Sometimes I think the most creative people alive are weather forecasters. Unfortunately, they usually inspire fear. If you look at the August 16 post, entitled “What Keeps Us From Being Creative?”, you’ll notice that this is the subject of that blog entry.
In summary: A single-celled organism can move towards a situation, which is growth, or away from it, which is self-preservation. It can’t, however, do both at the same time. When we’re afraid, our self-preservative instincts come to the fore. Only if we understand this mechanism and are capable of understanding and neutralizing the triggers from the subconscious mind that say, “Run! Hide! Be fearful!,” can we turn a frightening situation into an opportunity for growth.
If I were to grade myself on my response to what in my area was called a tropical storm, on a scale of 1 to 10, I’d give myself somewhere between a 5 and a 6. When I caught myself sinking into abject terror, I would meditate, call on angels, and circle the house (and the many, many trees surrounding it) in white light.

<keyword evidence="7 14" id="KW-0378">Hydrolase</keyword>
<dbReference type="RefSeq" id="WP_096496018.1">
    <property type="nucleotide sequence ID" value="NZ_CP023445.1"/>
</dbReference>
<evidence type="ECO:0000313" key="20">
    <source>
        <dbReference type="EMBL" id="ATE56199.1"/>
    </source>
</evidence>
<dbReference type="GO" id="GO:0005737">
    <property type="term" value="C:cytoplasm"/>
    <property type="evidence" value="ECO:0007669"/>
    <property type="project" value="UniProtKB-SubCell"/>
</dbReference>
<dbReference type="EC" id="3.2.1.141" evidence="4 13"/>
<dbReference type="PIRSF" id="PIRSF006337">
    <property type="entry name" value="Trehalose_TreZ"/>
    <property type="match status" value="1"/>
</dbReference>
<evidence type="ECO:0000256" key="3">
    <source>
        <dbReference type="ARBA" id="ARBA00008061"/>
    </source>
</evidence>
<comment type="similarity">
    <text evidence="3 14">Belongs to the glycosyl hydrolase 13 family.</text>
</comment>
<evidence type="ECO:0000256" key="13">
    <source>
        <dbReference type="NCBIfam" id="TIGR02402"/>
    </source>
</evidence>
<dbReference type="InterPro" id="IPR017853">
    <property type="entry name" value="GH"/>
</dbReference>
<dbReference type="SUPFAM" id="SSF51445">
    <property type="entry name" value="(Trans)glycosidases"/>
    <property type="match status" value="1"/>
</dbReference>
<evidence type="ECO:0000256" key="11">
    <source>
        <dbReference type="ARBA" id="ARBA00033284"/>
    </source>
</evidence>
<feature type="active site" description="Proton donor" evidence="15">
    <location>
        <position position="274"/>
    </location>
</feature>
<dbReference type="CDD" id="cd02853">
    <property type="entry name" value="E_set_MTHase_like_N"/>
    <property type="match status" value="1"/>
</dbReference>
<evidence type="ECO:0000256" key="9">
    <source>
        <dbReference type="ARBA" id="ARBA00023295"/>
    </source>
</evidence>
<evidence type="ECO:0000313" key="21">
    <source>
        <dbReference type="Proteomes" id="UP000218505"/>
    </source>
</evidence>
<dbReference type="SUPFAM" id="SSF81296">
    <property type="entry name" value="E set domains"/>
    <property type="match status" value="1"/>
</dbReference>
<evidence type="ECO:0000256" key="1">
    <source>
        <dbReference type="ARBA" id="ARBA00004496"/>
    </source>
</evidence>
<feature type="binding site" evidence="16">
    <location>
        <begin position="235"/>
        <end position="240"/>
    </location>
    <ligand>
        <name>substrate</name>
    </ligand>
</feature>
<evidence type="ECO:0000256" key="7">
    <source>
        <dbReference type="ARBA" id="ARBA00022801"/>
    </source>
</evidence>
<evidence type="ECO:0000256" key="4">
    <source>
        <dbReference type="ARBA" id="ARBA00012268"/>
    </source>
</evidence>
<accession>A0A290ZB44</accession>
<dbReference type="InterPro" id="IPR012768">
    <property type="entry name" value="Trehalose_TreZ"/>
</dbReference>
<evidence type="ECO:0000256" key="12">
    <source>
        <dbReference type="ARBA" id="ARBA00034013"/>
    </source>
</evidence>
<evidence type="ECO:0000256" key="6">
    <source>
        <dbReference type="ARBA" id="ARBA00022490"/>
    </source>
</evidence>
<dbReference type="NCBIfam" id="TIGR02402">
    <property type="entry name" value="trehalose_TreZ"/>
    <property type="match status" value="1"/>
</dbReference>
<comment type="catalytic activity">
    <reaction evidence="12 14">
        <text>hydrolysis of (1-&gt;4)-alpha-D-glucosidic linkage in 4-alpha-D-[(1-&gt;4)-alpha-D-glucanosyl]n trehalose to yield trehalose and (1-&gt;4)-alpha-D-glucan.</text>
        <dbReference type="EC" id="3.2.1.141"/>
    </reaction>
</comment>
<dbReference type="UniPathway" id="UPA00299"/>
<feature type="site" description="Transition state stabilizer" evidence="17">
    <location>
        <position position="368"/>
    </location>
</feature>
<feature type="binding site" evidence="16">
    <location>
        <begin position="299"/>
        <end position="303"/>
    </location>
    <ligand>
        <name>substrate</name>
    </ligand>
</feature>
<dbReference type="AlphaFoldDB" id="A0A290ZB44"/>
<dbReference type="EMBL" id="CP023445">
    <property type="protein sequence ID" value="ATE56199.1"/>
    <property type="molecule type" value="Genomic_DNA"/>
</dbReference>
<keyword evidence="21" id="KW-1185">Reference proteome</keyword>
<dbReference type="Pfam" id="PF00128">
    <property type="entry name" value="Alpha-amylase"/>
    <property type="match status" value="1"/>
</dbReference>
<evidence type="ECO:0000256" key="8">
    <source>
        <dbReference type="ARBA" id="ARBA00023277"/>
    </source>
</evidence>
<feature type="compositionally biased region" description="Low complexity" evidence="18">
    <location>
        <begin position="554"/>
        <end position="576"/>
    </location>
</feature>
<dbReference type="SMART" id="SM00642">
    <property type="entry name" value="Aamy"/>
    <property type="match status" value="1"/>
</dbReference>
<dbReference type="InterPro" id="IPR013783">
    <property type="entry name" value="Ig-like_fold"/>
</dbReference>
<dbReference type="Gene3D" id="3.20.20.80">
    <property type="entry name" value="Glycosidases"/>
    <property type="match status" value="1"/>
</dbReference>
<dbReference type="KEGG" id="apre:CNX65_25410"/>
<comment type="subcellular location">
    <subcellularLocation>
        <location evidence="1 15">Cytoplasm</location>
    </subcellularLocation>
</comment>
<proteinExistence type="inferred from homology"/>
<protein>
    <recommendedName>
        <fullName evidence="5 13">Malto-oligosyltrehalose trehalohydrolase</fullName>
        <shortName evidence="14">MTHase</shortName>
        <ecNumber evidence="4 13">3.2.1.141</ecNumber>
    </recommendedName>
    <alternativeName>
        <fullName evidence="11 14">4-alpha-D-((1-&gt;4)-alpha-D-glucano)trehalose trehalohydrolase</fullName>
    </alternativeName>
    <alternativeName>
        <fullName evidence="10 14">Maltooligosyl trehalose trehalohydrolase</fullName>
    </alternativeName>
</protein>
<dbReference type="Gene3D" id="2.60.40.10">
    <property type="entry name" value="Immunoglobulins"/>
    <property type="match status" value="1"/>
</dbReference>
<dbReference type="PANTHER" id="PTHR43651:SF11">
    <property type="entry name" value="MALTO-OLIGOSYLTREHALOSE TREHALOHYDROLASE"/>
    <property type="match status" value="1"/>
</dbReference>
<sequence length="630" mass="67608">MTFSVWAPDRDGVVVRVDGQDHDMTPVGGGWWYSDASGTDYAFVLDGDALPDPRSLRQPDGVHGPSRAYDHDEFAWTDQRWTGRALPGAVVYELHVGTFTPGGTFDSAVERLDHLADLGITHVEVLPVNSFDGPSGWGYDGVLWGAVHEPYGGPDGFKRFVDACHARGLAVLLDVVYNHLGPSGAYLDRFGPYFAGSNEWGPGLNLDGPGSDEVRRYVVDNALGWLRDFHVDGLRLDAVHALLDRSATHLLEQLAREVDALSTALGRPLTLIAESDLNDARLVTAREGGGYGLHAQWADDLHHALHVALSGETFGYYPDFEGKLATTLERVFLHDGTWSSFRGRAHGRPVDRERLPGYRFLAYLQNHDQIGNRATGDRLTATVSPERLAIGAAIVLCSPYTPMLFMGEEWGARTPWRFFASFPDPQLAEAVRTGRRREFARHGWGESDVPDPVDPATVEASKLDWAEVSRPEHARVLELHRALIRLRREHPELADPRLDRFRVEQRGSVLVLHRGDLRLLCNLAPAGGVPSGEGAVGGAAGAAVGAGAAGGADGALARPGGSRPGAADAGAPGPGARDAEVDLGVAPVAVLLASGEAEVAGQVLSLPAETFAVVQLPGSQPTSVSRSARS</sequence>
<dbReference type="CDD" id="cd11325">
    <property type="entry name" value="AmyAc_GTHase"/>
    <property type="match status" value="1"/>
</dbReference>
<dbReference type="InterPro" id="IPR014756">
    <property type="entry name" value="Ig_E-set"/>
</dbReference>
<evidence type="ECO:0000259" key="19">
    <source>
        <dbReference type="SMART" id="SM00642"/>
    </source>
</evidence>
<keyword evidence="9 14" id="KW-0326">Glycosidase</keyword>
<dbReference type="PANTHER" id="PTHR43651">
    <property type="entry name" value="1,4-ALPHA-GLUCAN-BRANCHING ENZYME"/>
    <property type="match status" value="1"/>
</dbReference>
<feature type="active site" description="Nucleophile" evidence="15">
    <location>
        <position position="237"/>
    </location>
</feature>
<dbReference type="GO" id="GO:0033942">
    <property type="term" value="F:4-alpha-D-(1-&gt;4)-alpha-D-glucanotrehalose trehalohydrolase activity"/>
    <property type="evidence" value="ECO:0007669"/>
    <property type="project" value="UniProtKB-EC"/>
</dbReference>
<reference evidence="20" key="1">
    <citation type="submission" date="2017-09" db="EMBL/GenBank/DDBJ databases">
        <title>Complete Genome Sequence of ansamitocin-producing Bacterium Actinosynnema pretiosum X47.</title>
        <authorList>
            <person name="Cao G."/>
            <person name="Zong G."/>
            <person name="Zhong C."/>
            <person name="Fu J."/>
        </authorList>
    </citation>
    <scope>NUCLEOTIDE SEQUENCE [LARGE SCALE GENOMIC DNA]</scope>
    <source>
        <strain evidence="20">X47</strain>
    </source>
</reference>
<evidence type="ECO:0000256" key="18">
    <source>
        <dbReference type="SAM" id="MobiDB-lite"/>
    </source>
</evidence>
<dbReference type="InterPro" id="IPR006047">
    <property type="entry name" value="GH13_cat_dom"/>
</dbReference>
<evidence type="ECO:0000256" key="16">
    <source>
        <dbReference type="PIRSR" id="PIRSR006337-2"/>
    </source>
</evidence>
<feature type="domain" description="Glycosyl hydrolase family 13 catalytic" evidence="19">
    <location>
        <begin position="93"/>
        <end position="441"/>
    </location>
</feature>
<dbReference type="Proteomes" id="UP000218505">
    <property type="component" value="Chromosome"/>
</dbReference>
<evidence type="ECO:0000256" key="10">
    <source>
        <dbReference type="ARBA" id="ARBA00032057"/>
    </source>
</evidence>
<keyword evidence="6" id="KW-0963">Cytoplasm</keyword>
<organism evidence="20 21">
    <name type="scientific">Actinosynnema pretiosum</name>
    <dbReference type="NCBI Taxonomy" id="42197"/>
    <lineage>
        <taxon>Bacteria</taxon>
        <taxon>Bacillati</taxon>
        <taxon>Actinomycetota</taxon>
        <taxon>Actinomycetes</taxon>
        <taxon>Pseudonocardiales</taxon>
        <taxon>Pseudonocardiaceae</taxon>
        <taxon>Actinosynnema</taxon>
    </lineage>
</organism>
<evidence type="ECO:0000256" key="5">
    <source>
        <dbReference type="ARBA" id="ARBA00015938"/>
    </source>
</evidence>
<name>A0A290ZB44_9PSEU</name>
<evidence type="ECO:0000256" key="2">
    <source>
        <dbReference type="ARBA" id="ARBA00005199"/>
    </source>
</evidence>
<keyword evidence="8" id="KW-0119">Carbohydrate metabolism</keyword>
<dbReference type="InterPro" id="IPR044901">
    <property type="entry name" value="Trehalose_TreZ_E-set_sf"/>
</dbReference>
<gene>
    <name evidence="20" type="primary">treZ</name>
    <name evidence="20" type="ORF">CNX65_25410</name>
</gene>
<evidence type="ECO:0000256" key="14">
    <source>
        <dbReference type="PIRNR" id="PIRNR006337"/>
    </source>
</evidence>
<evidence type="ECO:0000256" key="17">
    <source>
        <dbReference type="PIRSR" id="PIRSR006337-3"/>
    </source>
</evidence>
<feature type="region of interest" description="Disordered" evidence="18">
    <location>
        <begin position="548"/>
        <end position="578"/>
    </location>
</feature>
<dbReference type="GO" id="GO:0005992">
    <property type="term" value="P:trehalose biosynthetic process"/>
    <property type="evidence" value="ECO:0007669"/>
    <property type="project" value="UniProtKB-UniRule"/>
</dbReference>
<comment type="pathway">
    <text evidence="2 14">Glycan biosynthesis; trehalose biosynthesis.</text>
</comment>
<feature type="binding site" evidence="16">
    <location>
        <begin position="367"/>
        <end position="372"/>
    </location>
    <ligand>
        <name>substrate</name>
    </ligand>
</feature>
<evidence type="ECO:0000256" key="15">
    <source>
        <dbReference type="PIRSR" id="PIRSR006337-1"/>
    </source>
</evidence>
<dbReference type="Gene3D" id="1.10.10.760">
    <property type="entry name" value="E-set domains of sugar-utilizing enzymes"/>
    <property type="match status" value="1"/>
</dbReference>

I also did many practical things to make the overall conditions safer. These, too, reassured me.
I told myself that I would do my best to be an observer, reminding myself that this might someday be valuable data for a scene in a book.
I also reminded myself that waiting for it to happen was much worse than the event would probably be.
That’s why I said I did fairly well. While the winds whipped the trees and pounding rain lashed the windows, I read on my Kindle (which I’d remembered to charge ahead of time). I’d also remembered to download a number of books, just in case I needed distraction for coming days of no electricity.
I was very fortunate. No trees on my property came down. I was only without electrical power for 12 hours, and Internet service returned the following morning. I am very grateful. I’ve had a creative and productive week.
Next time I will do even better.